Filed Under: International

Why has Putin “turned up the heat” at the Russia-Ukraine border?

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Tension continues to build between Russia and Ukraine, as more than 100,000 Russian troops have amassed along the Ukrainian border. Meanwhile, the United States and NATO are also working to prevent a Russian invasion, threatening ‘swift and severe action’ if Russia acts. So why does Russia want to invade Ukraine, like it did with Crimea in 2014? And why would Russia risk the wrath of NATO over an invasion attempt?

Straight Arrow News spoke with Dr. John Deni, a professor of national security studies at the US Army War College, to answer those questions. Deni said Russia’s reasons for invasion come down to three things.

  1. Expanding territory: “Russia has equated security with territory,” Deni explained. “And so when it looks to its border regions….it sees countries that it prefers to have some degree of dominance over or influence in.”
  2. Keeping Western Influence at bay: “Ukraine looks to be moving more and more toward the West,” Deni said. “That represents something of a security risk to Russia–or at least Russian leaders pitch it that way–to the Russian people.” 
  3. Public display of dominance: “As Ukraine was moving more in this westerly direction, Putin has now turned up the heat and has threatened to invade,” Deni said. “This time, though, the outlook is far more dire than it was just seven years ago.”

 

Gwen: MORE THAN 100-THOUSAND RUSSIAN TROOPS HAVE AMASSED ALONG THE UKRAINE BORDER…PROMPTING FEARS OF AN IMMINENT INVASION. IN RESPONSE, AMERICA AND ITS NATO ALLIES HAVE PROMISED A SWIFT AND SEVERE RESPONSE IF RUSSIA ACTS.

SO WHY DOES RUSSIAN WANT TO INVADE UKRAINE? AND WHY ARE THEY WILLING TO RISK THE WRATH OF THE WORLD OVER IT?

I SPOKE WITH DR. JOHN DENI A PROFESSOR OF NATIONAL SECURITY STUDIES AT THE US ARMY WAR COLLEGE.

HE SAYS RUSSIA’S ACTIONS COME DOWN TO 3 THINGS- EXPANDING TERRITORY, KEEPING WESTERN INFLUENCE AT BAY, AND A PUBLIC DISPLAY OF DOMINANCE. TAKE A LISTEN.

Deni: “Gwen, for a long time, centuries, even Russia has equated security with territory. And so when it looks to its border regions, which tend to be large- it’s a very large country- it sees countries that it prefers to have some degree of dominance over or influence in.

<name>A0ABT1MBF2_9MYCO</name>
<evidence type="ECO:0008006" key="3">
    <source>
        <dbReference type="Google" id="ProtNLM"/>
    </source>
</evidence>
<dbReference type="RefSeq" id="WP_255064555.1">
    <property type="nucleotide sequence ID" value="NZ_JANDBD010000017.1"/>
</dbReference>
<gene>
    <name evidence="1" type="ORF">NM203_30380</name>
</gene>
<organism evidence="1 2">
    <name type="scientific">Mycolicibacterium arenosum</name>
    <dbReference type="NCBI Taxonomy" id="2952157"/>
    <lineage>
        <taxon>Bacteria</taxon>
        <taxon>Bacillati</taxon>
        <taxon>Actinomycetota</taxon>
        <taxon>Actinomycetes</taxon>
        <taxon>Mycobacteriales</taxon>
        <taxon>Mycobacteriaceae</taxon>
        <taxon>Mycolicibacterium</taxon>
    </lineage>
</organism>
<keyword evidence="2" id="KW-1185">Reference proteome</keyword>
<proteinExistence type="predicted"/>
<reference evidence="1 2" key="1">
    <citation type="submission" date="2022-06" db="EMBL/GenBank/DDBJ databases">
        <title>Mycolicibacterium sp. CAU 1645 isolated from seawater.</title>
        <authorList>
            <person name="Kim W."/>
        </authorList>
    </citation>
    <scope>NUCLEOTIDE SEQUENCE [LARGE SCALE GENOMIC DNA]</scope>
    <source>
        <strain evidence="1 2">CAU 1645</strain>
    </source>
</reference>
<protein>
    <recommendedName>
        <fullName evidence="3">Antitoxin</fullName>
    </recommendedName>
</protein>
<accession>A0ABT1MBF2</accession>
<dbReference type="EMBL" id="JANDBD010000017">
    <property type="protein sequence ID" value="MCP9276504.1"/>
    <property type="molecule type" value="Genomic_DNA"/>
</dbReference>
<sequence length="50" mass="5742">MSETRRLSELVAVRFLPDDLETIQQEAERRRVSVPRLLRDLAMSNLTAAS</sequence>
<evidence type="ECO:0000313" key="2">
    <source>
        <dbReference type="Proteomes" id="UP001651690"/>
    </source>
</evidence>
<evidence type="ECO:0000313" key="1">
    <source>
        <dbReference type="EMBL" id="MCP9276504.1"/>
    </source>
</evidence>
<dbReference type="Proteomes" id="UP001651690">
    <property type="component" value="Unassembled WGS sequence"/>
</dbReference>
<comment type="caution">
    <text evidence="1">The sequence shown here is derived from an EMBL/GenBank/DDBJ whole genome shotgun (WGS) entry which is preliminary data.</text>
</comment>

In the case of Ukraine, Ukraine looks to be moving more and more to toward the west, that is closer affiliation with the European Union, and perhaps even NATO. That represents something of a security risk to Russia- or at least Russian leaders pitch it that way- to the Russian people.

And so, as Ukraine was moving more in this westerly direction, Putin has now turned up the heat and has threatened to invade. Invade the country again, as he did in 2014. This time, though, the outlook is far more dire than it was just seven years ago, seven or eight years ago. At that time, Russia annexed illegally Crimea, and it has since then, fomented a rebellion in the eastern part of Ukraine.

The fact that Ukraine’s government doesn’t lean toward Moscow, but instead toward the west is utilized instrumentally by Putin, whose own domestic popularity weightings in Russia are in decline.”

Tension continues to build between Russia and Ukraine, as more than 100,000 Russian troops have amassed along the Ukrainian border. Meanwhile, the United States and NATO are also working to prevent a Russian invasion, threatening ‘swift and severe action’ if Russia acts. So why does Russia want to invade Ukraine, like it did with Crimea in 2014? And why would Russia risk the wrath of NATO over an invasion attempt?

Straight Arrow News spoke with Dr. John Deni, a professor of national security studies at the US Army War College, to answer those questions. Deni said Russia’s reasons for invasion come down to three things.

  1. Expanding territory: “Russia has equated security with territory,” Deni explained. “And so when it looks to its border regions….it sees countries that it prefers to have some degree of dominance over or influence in.”
  2. Keeping Western Influence at bay: “Ukraine looks to be moving more and more toward the West,” Deni said. “That represents something of a security risk to Russia–or at least Russian leaders pitch it that way–to the Russian people.” 
  3. Public display of dominance: “As Ukraine was moving more in this westerly direction, Putin has now turned up the heat and has threatened to invade,” Deni said. “This time, though, the outlook is far more dire than it was just seven years ago.”

 

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